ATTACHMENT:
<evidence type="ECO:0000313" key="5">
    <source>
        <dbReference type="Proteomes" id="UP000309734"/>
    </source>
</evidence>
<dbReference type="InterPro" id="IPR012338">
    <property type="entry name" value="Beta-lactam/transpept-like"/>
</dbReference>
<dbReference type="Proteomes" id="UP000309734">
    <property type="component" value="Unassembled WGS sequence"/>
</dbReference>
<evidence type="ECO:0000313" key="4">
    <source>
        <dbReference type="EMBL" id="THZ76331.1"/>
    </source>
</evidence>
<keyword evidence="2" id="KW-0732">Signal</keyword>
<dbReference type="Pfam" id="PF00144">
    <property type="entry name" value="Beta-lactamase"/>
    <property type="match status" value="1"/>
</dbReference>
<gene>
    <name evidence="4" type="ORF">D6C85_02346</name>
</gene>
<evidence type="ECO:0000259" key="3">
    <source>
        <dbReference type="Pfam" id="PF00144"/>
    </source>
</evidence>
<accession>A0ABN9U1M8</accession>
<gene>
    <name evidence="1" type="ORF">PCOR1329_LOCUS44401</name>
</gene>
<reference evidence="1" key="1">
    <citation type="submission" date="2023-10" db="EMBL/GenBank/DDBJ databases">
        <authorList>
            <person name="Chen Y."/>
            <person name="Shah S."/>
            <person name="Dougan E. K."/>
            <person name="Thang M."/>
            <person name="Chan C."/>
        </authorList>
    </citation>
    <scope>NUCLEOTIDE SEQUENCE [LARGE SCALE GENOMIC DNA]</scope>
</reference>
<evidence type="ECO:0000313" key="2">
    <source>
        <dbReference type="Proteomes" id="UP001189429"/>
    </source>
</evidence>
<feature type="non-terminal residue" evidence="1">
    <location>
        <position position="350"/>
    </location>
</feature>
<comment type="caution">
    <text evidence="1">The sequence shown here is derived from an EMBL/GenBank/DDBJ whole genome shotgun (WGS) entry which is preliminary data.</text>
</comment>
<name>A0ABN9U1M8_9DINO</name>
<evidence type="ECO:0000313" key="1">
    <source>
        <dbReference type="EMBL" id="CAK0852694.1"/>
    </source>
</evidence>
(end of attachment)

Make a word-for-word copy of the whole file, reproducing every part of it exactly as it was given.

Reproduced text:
<evidence type="ECO:0000313" key="5">
    <source>
        <dbReference type="Proteomes" id="UP000309734"/>
    </source>
</evidence>
<dbReference type="InterPro" id="IPR012338">
    <property type="entry name" value="Beta-lactam/transpept-like"/>
</dbReference>
<dbReference type="Proteomes" id="UP000309734">
    <property type="component" value="Unassembled WGS sequence"/>
</dbReference>
<evidence type="ECO:0000313" key="4">
    <source>
        <dbReference type="EMBL" id="THZ76331.1"/>
    </source>
</evidence>
<keyword evidence="2" id="KW-0732">Signal</keyword>
<dbReference type="Pfam" id="PF00144">
    <property type="entry name" value="Beta-lactamase"/>
    <property type="match status" value="1"/>
</dbReference>
<gene>
    <name evidence="4" type="ORF">D6C85_02346</name>
</gene>
<evidence type="ECO:0000259" key="3">
    <source>
        <dbReference type="Pfam" id="PF00144"/>
    </source>
</evidence>
<accession>A0ABN9U1M8</accession>
<gene>
    <name evidence="1" type="ORF">PCOR1329_LOCUS44401</name>
</gene>
<reference evidence="1" key="1">
    <citation type="submission" date="2023-10" db="EMBL/GenBank/DDBJ databases">
        <authorList>
            <person name="Chen Y."/>
            <person name="Shah S."/>
            <person name="Dougan E. K."/>
            <person name="Thang M."/>
            <person name="Chan C."/>
        </authorList>
    </citation>
    <scope>NUCLEOTIDE SEQUENCE [LARGE SCALE GENOMIC DNA]</scope>
</reference>
<evidence type="ECO:0000313" key="2">
    <source>
        <dbReference type="Proteomes" id="UP001189429"/>
    </source>
</evidence>
<feature type="non-terminal residue" evidence="1">
    <location>
        <position position="350"/>
    </location>
</feature>
<comment type="caution">
    <text evidence="1">The sequence shown here is derived from an EMBL/GenBank/DDBJ whole genome shotgun (WGS) entry which is preliminary data.</text>
</comment>
<name>A0ABN9U1M8_9DINO</name>
<evidence type="ECO:0000313" key="1">
    <source>
        <dbReference type="EMBL" id="CAK0852694.1"/>
    </source>
</evidence>